At the start of the 2nd hour, Euphorisme d’Opium shifts a little. The perfume loses some of the heft that it had gained, and becomes thinner again. The spices weaken as well, leaving a bouquet that is primarily centered on ylang-ylang, jasmine, bergamot, orange, and spices (in that order) with incense, patchouli and vanilla. The ylang-ylang and the jasmine are still in their horse race for first place, alternating places in the lead as Euphorisme d’Opium progresses. There is little carnation, the rose is still sitting in the visitor’s box, and the cedar is still trailing the pack. The smoke is well-blended throughout, but it really isn’t a powerful, solitary presence in its own right. In other words, it is not the hefty wall that exists in Opium, but a thinner veil.
Perhaps the best way that I can convey the comparative feel of Euphorisme d’Opium is with numbers. If the original, vintage version of Opium (especially that from the late 70s) set everything at a 10 on the scale (or blew it out at an 11), then Euphorisme d’Opium starts out initially at an 7.5 across most categories, but creates the general sense of an 8. After 2 hours, the numbers then drop down to a 6 for the ylang-ylang, 5s for the remainder, and a 4 for the spices. (Opium would still be at a 10 at this point.) But these are good numbers for the DSH creation, given that the 2000 to 2005 versions of Opium are barely worth classification, in my opinion, and certainly nothing after that period. (I won’t even smell the current scent. To whichever L’Oreal executives approved the castrated eunuchs, I hope you’re plagued with nightmares for the rest of your miserable existence. Euphorisme d’Opium proves that it is possible to have a modern, reformulated Opium, you money-hungry idiots.)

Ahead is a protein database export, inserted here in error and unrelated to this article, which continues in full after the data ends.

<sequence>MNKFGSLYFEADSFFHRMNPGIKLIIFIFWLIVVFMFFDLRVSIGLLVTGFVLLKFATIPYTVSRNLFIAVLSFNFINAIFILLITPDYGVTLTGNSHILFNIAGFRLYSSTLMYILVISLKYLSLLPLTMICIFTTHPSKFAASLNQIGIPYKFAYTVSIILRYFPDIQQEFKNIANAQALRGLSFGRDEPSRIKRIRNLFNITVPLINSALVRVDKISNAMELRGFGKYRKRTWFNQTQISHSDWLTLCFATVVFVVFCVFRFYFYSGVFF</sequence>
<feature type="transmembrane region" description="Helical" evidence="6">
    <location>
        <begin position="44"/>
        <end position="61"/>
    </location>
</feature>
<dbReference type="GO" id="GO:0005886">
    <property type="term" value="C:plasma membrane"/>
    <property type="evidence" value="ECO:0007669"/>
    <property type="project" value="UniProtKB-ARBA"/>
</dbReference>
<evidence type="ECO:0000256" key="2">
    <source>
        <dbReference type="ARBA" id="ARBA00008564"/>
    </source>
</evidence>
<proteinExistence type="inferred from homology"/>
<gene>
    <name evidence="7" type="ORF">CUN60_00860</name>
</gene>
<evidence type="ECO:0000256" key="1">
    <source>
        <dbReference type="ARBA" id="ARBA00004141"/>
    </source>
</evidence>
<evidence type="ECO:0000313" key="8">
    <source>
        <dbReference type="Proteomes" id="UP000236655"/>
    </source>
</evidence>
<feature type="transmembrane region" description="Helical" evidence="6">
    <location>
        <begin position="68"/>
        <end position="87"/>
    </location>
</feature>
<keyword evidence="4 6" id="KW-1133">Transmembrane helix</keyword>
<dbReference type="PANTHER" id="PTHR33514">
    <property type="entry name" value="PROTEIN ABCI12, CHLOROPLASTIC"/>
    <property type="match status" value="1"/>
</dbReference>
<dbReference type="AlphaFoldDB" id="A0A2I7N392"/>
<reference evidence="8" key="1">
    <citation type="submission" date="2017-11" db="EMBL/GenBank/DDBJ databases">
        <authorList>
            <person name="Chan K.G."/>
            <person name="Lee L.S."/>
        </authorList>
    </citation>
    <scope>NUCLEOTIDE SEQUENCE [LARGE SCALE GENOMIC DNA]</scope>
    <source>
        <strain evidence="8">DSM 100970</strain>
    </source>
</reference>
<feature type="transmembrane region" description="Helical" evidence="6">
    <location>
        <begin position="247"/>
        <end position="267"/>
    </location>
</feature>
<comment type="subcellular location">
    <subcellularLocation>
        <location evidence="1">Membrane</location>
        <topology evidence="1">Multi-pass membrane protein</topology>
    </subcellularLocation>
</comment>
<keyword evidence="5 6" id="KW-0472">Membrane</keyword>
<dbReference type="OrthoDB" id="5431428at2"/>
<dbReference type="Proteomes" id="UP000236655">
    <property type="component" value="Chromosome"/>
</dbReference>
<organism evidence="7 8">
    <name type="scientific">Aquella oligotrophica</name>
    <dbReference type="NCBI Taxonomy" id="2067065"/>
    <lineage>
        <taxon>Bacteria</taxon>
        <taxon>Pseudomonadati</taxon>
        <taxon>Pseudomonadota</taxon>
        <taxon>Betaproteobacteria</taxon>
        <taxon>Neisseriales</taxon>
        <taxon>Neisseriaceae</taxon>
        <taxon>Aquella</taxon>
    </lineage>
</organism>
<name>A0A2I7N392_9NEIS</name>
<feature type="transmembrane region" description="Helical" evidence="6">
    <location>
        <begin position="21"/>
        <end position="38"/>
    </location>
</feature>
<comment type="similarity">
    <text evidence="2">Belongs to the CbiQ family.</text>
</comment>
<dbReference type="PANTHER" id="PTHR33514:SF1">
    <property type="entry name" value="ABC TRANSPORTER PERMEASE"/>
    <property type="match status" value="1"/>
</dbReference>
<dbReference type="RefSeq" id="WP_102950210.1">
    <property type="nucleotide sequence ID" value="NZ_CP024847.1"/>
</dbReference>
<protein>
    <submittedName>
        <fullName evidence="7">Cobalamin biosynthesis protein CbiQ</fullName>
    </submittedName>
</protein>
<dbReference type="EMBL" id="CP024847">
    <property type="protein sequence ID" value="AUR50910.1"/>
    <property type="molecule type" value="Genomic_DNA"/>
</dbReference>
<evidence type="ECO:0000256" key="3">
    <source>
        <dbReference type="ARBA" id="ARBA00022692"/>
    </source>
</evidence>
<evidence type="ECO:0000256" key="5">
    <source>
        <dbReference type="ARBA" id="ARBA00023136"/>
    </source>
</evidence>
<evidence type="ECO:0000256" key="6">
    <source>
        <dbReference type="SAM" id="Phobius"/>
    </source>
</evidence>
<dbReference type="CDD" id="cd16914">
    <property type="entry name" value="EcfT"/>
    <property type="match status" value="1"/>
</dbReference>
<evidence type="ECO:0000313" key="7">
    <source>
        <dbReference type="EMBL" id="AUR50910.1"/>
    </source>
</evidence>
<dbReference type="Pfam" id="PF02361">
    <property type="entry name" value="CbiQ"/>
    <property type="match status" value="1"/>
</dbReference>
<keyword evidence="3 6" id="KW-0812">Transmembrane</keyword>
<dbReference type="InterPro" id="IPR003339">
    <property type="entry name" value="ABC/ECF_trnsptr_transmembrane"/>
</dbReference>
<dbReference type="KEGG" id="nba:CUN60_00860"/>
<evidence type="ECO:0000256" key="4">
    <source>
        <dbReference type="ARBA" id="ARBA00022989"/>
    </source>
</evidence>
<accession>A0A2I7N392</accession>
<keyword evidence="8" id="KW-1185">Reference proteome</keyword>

Going back to Euphorisme d’Opium, the whole thing is cocooned in a golden embrace, but amber isn’t a strong component of the scent in any clearly delineated, individually distinct way. I don’t smell Euphorisme d’Opium and think, “aha, labdanum!” The amber works with the tolu balsam resin indirectly to create a warmth and richness that tie all the notes together, but they’re not a driving force.